Fandango posited this question yesterday:
I wasn’t going to answer this, but I saw something this morning that’s (more or less) on the topic that was so good, I have to share it, and I’ll actually cut-and-paste it from the original…
Remember when you were a kid and you were fighting with a sibling or classmate, and a responsible adult intervened, and both parties to the contretemps would immediately start with “HE/SHE STARTED IT!” The responsible adult’s response was usually something along the lines of “I don’t care who started it, I want you to stop it!” And “If you can’t play nice, maybe you both had better go home.” Or words to that effect.
Maybe it’s just me, but it seems that, particularly in the last several election cycles, this animosity between the Red Team and the Blue Team has gotten totally out of hand, and that we’ve forgotten something very important: we’re not playing the game, we’re just there as observers. It reminds me of my college days:
There are two large Catholic universities in Chicago, Loyola and DePaul. The majority of students at both were graduates of one of the over 100 Catholic high schools in the city and suburbs. So, if you went to Loyola, you had friends who went to DePaul, and vice versa. Once a year, Loyola and DePaul played each other in basketball at one of the large arenas in town. We’d all go to the game together, sit on opposite sides of the court, yell and scream and give the finger to our friends on the other side, then, when the game was over, we’d all get back together and go out for beers. We understood: it’s just a game.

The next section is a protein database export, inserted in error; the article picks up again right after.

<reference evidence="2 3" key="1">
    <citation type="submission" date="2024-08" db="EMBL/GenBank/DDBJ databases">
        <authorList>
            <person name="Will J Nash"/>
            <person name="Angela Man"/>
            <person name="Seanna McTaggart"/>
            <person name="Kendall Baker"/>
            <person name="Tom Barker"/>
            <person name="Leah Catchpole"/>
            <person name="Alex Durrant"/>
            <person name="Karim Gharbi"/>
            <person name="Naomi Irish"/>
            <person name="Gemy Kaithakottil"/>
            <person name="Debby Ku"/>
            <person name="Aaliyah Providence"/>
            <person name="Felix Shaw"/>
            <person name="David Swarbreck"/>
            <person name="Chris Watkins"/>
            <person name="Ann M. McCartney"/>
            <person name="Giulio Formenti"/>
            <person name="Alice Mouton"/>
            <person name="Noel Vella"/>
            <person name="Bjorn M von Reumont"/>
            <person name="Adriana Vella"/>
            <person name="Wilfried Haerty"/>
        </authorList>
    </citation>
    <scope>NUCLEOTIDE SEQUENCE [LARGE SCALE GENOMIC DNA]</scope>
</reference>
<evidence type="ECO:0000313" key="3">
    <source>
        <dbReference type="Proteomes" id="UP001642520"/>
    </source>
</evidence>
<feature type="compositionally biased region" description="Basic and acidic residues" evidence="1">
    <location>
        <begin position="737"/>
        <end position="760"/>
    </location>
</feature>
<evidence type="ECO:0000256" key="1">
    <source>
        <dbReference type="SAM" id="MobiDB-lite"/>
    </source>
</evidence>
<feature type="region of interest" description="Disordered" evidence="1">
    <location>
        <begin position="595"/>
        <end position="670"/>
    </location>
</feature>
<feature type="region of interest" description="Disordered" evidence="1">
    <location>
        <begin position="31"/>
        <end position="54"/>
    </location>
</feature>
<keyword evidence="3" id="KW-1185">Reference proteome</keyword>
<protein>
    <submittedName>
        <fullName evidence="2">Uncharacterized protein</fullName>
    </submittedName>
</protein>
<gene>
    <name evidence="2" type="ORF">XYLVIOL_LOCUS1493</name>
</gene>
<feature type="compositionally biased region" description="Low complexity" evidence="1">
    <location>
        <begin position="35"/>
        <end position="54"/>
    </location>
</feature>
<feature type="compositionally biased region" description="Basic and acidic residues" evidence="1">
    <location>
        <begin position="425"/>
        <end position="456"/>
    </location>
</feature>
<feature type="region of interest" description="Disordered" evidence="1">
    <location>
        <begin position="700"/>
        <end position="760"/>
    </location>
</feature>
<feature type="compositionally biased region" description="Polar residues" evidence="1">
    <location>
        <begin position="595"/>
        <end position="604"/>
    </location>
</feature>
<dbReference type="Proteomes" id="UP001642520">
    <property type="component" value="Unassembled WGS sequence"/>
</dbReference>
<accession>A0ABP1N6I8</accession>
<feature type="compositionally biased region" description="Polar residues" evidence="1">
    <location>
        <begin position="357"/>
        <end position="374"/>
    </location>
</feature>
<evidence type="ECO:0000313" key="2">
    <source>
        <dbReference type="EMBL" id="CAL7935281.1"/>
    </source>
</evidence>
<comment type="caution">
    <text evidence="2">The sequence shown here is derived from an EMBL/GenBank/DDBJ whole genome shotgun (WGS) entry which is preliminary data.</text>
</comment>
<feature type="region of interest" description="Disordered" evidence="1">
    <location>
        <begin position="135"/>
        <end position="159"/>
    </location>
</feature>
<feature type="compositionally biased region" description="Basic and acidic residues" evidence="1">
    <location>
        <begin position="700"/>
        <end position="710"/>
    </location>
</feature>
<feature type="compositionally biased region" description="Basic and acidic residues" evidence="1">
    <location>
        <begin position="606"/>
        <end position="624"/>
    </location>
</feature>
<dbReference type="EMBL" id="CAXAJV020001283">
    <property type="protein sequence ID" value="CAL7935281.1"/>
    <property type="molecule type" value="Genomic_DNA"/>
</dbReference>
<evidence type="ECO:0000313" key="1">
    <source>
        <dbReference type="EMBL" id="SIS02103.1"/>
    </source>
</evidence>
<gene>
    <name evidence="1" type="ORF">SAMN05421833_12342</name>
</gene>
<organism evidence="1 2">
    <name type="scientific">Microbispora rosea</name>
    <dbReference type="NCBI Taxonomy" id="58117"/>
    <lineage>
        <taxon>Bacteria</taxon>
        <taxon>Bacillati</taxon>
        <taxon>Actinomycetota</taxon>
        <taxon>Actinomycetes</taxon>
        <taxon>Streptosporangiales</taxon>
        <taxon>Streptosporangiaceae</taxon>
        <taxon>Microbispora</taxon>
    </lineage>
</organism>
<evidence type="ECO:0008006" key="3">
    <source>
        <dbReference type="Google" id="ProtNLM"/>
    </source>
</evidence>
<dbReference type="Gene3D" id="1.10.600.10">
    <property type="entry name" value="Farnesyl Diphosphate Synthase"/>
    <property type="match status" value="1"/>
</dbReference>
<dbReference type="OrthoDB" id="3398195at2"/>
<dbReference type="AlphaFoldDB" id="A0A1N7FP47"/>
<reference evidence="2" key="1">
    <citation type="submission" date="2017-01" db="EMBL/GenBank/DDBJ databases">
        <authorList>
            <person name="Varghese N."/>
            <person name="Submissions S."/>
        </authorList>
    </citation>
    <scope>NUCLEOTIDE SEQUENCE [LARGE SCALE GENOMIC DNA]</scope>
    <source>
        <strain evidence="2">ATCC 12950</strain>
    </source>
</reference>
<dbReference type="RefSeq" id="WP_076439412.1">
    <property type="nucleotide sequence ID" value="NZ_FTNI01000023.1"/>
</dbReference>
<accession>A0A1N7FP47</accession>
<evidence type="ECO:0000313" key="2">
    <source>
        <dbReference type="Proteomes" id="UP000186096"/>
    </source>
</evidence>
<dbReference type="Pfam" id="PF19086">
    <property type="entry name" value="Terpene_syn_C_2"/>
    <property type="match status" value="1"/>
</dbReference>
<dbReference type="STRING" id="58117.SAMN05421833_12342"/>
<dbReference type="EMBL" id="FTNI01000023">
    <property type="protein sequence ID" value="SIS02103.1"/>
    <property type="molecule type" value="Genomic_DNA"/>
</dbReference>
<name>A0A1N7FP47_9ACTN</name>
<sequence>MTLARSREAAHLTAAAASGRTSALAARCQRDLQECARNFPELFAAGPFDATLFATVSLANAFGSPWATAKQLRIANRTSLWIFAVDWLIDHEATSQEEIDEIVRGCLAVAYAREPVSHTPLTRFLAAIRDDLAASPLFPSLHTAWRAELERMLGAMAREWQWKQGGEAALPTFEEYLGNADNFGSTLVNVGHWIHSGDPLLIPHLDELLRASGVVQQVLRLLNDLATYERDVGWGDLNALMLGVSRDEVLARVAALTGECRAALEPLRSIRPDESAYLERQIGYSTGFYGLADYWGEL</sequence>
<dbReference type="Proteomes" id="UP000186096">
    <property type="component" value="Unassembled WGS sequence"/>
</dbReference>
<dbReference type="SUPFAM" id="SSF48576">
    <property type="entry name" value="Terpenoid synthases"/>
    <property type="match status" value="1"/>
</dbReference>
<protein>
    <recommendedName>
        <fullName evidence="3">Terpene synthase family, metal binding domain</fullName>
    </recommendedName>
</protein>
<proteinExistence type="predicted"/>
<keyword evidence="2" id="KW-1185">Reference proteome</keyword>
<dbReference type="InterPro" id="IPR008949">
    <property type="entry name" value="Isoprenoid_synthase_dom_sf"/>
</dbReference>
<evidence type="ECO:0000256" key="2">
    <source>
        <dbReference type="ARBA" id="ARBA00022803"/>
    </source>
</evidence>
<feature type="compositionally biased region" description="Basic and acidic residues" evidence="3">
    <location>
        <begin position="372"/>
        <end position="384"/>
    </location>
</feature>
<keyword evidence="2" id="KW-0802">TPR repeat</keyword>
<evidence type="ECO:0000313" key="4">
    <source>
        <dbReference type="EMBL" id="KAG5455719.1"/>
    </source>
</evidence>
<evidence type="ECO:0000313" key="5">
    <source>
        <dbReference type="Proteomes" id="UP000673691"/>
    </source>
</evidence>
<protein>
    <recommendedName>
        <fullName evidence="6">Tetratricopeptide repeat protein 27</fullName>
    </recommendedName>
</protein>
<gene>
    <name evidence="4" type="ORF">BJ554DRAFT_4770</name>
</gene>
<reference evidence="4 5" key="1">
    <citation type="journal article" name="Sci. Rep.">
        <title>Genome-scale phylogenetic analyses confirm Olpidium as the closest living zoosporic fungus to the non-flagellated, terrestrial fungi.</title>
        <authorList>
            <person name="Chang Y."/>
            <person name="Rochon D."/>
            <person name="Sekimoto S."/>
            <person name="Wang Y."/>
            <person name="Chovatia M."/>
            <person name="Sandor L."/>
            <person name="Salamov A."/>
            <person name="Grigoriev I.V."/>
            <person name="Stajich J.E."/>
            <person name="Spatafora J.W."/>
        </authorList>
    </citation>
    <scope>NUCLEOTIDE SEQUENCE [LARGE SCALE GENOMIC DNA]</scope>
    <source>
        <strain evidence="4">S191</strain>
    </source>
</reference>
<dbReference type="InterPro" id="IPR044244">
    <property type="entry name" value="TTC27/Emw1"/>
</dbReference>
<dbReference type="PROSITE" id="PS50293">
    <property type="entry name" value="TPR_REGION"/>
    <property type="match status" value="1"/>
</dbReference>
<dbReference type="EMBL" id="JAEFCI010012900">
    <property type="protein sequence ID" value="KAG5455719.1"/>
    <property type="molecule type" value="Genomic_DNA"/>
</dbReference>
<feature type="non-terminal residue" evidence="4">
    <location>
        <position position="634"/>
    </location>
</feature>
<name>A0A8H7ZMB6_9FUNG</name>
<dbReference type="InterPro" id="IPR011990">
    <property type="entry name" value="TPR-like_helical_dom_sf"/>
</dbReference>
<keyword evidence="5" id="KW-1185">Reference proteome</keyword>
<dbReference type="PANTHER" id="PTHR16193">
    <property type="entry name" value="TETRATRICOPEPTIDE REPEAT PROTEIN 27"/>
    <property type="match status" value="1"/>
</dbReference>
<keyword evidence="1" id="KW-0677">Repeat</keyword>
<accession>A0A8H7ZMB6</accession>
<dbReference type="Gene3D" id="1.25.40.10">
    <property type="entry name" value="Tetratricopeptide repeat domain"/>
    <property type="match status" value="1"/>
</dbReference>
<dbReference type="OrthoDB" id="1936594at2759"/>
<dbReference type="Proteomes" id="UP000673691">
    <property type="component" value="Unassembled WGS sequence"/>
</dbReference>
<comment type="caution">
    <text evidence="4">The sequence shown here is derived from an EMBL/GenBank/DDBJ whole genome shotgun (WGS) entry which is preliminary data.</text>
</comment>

The goings-on in Washington that are allegedly being undertaken for the benefit of We The People actually have little or nothing to do with us and everything to do with political gamesmanship, which the mainstream media (the legacy networks, CNN, MSNBC, Fox News) concerns itself with as though it’s the most important thing they have to report on. Sure, we can have our opinions. Sure, we can write to our Congresscritters and express our opinion on the legislation they’re considering (after which, we get a nicely-printed letter on Congressional letterhead (paid for by the taxpayers) telling us basically “I’m gonna do what I’m gonna do, and screw you if you don’t like it”). But in the end, it’s not our fight. True, we have to live with the outcome, but we really have nothing to do with it.
Anyway, getting back to whatever it was I was saying…
There was an adage a long time ago: “Religion and politics have no place in polite conversation.” The best way to deal with family and friends who have opposing viewpoints is not to focus on them (the differences, not the people). I think all of us need to learn to change the subject. Your family and your friends are your loved ones. When you’re together with them, the focus should be on each other, not on things that total strangers are doing in Washington.